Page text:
As part of our Work With What You Have Project, we're committed to helping you find fun ways to scrimp and to savor. As Nicole beautifully showed us in her Nesting How-To, you can create something fresh from something pre-loved. We've talked plenty on Loam about the toxic effects of the fashion industry: buying new can no longer be the norm. Below is a brief list of ways to get thrifty. Be sure to share your own green tips with us as well--we always love learning something new. 


This online thrift store is a great resource for finding gently-worn clothes for when you're searching for a nice something that's new to you/need to get together a professional wardrobe on a tight budget. You can also ship your own items at no cost to Thred Up. Whatever Thred Up doesn't buy will be donated to charity, ensuring that your old stuff stays out of the waste stream. 


If you're in NYC, Housing Works is where it's at. This organization is committed to ending AIDS and homelessness through passionate advocacy, spirited auctions, and collaborative campaigns. Be sure to check out its multiple thrift shops and used bookstores: buying a t-shirt does a lot more good here than most anywhere else.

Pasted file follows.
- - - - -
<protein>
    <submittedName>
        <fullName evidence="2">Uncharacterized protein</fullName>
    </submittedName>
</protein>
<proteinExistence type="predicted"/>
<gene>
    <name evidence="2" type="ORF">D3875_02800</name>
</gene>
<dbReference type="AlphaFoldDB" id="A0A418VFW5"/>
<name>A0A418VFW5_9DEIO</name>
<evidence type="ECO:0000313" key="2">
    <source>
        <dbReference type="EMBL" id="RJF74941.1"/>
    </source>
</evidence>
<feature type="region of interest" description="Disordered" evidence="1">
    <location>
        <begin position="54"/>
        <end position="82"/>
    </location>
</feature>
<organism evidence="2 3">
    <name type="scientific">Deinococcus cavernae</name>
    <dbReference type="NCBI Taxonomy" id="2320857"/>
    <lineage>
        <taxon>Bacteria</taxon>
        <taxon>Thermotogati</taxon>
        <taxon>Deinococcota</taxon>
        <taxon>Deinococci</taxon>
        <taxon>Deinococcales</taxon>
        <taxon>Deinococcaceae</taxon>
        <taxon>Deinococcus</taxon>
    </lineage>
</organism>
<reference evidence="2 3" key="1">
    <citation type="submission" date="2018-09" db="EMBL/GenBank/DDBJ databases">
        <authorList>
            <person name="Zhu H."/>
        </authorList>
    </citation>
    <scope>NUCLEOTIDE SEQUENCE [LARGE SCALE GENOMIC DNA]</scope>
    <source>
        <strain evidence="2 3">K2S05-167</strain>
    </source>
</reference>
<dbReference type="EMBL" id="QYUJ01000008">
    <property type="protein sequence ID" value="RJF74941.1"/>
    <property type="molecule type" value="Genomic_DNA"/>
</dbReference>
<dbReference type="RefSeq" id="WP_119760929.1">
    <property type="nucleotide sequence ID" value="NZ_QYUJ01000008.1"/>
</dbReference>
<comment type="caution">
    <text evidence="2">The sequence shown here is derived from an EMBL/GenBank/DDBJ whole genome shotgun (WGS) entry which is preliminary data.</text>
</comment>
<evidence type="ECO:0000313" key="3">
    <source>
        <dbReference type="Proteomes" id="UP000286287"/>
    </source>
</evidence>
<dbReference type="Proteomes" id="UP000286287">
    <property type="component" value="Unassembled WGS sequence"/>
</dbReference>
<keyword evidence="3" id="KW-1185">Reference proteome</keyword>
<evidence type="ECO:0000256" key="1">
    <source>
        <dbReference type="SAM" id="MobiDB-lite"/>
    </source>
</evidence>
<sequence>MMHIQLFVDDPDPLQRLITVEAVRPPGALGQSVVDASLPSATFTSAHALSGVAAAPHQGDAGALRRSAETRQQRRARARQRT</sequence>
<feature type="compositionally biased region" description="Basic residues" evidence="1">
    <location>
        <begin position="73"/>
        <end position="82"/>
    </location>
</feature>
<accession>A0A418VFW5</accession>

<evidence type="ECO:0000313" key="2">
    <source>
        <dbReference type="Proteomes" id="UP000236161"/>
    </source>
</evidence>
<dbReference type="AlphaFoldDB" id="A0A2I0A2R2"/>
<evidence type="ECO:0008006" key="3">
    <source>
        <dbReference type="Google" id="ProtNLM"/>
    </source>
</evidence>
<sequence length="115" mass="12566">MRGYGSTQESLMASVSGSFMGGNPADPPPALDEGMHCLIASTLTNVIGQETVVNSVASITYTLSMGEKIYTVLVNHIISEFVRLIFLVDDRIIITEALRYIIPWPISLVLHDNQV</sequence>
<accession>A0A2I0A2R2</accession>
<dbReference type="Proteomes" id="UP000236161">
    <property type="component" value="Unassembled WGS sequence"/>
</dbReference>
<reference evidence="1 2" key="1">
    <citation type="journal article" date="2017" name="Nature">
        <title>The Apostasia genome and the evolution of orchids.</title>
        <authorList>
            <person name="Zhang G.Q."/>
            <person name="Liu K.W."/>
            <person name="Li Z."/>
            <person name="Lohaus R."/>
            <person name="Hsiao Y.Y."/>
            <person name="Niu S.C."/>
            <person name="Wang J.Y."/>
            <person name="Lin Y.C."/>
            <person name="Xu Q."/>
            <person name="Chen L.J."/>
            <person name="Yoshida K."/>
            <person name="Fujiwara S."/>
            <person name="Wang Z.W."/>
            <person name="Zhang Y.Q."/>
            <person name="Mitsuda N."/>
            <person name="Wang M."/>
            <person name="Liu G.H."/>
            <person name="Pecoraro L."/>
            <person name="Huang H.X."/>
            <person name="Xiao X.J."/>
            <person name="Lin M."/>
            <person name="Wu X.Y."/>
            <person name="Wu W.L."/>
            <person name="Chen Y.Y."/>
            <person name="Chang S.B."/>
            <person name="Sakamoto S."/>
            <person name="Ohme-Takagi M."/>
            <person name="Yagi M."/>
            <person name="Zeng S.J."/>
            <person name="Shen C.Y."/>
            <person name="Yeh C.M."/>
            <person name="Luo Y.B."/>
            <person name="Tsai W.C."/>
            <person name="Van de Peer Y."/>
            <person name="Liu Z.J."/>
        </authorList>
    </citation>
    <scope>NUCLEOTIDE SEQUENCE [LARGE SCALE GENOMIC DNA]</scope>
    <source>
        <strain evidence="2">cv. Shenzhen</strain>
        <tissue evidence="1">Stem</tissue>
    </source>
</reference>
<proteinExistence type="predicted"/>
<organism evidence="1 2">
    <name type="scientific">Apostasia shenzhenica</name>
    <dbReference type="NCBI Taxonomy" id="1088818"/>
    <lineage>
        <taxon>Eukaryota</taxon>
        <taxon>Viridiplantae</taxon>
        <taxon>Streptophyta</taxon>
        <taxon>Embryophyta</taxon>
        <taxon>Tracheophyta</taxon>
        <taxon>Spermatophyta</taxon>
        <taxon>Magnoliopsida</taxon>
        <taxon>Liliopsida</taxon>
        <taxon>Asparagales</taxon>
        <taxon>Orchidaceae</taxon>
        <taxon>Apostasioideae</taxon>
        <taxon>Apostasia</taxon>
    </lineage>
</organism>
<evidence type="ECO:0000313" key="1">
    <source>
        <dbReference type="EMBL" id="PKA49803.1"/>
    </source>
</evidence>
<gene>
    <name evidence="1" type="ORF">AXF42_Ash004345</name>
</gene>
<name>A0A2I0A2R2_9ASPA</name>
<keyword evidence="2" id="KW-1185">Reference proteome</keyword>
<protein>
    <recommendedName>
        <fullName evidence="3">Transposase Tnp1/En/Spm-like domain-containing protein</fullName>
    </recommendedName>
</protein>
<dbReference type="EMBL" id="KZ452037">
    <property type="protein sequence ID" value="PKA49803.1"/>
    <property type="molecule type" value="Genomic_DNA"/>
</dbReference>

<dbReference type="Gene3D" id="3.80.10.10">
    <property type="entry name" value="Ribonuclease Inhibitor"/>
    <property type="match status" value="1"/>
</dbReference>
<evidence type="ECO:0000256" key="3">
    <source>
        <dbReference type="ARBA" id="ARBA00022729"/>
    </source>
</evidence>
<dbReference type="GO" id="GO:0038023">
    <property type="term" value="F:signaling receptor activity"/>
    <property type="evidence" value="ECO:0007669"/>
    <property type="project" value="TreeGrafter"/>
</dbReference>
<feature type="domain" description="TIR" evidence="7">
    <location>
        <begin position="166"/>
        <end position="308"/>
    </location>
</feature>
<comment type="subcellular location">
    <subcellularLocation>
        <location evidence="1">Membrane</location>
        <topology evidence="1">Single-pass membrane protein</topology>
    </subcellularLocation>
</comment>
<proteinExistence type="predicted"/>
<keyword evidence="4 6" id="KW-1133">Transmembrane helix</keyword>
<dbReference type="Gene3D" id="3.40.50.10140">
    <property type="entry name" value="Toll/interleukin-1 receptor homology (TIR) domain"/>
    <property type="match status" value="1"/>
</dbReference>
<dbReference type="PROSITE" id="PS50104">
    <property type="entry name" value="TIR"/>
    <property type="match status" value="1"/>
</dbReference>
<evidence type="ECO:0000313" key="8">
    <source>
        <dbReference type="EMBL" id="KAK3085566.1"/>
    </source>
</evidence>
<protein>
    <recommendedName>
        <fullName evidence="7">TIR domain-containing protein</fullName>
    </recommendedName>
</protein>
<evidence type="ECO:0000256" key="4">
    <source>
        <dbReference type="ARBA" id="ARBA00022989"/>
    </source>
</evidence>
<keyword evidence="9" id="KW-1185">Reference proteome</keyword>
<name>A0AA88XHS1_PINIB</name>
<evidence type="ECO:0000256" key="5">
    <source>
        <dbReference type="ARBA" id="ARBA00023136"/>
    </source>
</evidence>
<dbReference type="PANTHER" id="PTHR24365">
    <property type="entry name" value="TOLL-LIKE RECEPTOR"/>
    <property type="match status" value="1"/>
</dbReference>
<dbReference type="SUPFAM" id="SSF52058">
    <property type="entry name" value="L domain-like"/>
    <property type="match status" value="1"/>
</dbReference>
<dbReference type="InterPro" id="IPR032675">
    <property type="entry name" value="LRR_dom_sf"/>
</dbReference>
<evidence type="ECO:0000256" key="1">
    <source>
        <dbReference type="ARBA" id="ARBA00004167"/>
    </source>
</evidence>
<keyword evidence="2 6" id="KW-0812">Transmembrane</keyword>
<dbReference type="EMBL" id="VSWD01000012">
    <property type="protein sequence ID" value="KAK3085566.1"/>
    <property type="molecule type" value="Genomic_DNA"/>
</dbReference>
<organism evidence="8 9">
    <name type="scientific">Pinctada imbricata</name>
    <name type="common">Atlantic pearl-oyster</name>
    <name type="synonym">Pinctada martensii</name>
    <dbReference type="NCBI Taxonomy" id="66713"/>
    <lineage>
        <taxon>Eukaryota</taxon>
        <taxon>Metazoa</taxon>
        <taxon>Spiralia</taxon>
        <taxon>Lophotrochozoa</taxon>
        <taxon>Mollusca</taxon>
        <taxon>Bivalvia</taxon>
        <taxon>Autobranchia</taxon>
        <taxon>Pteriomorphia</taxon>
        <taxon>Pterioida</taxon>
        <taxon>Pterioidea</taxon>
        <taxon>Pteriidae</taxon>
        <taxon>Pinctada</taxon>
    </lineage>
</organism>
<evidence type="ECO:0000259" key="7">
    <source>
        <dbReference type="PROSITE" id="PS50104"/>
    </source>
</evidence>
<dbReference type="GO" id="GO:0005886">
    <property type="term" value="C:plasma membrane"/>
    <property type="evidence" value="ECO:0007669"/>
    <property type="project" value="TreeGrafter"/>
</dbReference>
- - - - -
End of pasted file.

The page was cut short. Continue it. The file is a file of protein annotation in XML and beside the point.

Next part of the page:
Eco-chic brand Reformation works with surplus materials and sustainable fibers to craft splurgey dresses and sweet separates. Although most of their stuff itself isn't thrift, Ref recently launched a genius clothes recycling program worth looking into. Have a giveaway that is too ratty for consignment? Check out this video to learn how you can be part of the movement to convert worn rags into reusable material.


This nationwide thrift chain is a surefire spot to find cute stuff that is still current. You can sell and trade old threads as well.


Both EBAY and ETSY can be materialist infernos--there is so much stuff to scroll through. However, if you refine your search to "used' and favorite brand, you'll have a good chance of finding preloved shoes for when your go-to pair can no longer be repaired.

As always, recognize that shopping is a luxury and not a necessity. It is easy to fall into the retail therapy trap--know that no object will ever truly remedy a bad day. Although I am someone who enjoys getting dressed and has a lot of fun thrifting with friends, it's a small part of my life. Practicing buying less begins with doing more-and you'll find that with practice, you'll want for fewer things and learn to better inhabit the present. 

Kate WeinerComment